Joining the new generation

Hey there!

I’m sure this is a surprise to no one at this point, but after a few months of being a VISTA my future plans are all about farming. It isn’t just me either. There’s a whole generation (ours) that’s been raised in cities and suburbs as the country has moved away from family farming and towards large factory farms. This hasn’t just had an effect on where our food comes from – it’s also HUGELY affected where our farmers are coming from. Young people interested in agriculture today are coming from the generation that hasn’t been raised on farms and has no background in agriculture. Farming is in the middle of a shift from an inheritance to a calling. How cool is that?!

Right along with the change in the nature of farmers comes a shift in the nature of farming. You know how when you’re writing a paper you can think it’s totally great – right up until that moment your friend edits it for you and tears it to pieces? That same things is happening to agriculture right now. New farmers from different backgrounds and experiences are entering the agricultural industry and coming up with new ideas, business models and marketing strategies to make the small and medium sized non-industrial farm back on the map. Farmers are moving away from tractors and towards draft horses – and tweeting about it. They are building restaurants that source most of their menu from the land it sits on. They are building educational programs and community gardens and getting people involved and invested in the food they eat. It’s delicious activism – where can you go wrong??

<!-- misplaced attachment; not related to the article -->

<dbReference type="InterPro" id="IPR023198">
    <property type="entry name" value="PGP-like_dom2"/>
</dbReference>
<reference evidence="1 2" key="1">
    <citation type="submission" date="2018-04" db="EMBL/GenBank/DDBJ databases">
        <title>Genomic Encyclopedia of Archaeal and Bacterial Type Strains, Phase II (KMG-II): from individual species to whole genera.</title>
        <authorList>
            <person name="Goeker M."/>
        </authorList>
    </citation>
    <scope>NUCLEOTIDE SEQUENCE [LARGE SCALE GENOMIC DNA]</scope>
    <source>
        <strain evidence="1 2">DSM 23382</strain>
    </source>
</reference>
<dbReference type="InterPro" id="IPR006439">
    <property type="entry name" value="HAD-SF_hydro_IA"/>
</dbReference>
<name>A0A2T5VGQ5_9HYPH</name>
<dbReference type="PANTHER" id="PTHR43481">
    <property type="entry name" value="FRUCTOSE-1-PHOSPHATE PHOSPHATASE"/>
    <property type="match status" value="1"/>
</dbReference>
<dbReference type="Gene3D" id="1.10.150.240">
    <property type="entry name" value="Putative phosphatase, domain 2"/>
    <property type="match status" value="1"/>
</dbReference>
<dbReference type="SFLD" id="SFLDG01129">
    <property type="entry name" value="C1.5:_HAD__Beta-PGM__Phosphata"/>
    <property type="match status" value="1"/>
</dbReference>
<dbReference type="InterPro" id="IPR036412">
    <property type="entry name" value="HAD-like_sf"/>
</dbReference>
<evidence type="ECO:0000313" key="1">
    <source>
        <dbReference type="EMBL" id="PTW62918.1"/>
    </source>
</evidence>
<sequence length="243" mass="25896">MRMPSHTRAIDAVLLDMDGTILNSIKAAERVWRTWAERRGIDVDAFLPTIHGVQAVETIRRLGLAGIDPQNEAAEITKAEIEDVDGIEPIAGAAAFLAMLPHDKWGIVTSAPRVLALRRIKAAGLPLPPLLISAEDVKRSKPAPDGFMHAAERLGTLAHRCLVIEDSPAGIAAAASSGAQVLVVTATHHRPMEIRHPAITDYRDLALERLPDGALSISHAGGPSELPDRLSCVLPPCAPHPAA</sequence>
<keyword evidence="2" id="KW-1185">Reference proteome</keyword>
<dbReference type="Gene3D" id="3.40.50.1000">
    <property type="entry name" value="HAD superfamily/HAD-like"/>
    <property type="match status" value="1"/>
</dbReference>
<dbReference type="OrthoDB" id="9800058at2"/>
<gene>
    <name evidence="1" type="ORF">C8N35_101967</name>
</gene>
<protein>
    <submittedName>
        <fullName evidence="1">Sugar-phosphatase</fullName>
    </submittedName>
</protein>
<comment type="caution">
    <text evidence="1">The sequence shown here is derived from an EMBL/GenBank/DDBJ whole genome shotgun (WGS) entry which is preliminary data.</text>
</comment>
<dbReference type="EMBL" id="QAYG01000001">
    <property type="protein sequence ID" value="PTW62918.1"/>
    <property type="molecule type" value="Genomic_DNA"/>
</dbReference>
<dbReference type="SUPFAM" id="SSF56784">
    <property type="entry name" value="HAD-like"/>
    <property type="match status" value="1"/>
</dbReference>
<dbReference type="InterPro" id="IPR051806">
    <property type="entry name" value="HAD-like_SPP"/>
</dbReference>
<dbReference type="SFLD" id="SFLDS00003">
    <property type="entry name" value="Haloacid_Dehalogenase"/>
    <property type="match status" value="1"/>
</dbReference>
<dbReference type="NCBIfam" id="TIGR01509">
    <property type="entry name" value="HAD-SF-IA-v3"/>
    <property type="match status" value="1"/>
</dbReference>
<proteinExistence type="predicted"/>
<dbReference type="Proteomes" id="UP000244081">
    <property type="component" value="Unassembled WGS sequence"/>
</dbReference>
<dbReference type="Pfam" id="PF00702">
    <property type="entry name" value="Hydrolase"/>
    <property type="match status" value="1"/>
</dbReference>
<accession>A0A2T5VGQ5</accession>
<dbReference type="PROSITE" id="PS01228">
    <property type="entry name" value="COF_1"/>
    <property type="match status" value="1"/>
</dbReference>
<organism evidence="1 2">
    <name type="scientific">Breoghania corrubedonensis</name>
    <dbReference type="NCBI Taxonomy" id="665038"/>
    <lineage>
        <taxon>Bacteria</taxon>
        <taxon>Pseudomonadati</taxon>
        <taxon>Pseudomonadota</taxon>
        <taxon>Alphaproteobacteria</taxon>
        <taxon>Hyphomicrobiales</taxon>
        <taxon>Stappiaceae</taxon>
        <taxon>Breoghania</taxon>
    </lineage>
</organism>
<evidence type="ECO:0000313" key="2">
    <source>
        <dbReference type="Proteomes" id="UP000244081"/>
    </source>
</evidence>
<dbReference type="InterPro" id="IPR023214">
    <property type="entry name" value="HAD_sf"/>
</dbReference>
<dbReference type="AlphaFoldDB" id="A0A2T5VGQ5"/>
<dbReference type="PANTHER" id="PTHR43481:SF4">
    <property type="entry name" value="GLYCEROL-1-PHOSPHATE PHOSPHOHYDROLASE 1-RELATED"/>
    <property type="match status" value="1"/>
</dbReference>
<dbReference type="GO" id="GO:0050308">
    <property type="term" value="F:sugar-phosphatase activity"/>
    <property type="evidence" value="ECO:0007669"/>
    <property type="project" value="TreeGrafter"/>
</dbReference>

Since I spend my days researching this stuff it’s easy to get excited about. It’s hard sometimes to sit in the office and look out my tiny window into the greenhouse and watch everybody else get to play in the dirt – but the stuff I’m learning in here is valuable too. Since modern farm trends are all about innovation and thinking beyond the food we grow it’s amazing to be part of program development. I get to talk to a lot of people who come through the farm for tours and workshops and I’m always amazed and how things that have become so everyday to me amaze others. It helps to put in perspective not only how important farm (and food) education is on a societal level, but also the way it can help an individual shift their understanding of food and the ways they interact with the world. When I run into people after they’ve been through the farm for a program they always tell me things like ‘I tried those greens – they were so good!’ or they talk about how they are buying organic now or that they want to start a garden.

I love my job – but at the same time I kind of can’t wait for August so I can start working on farms and learning as much as I can about growing. I’m hoping to join the Peace Corps for agriculture or to go WWOOFing somewhere awesome (New Zealand!). Till then…go Freshwise! 🙂


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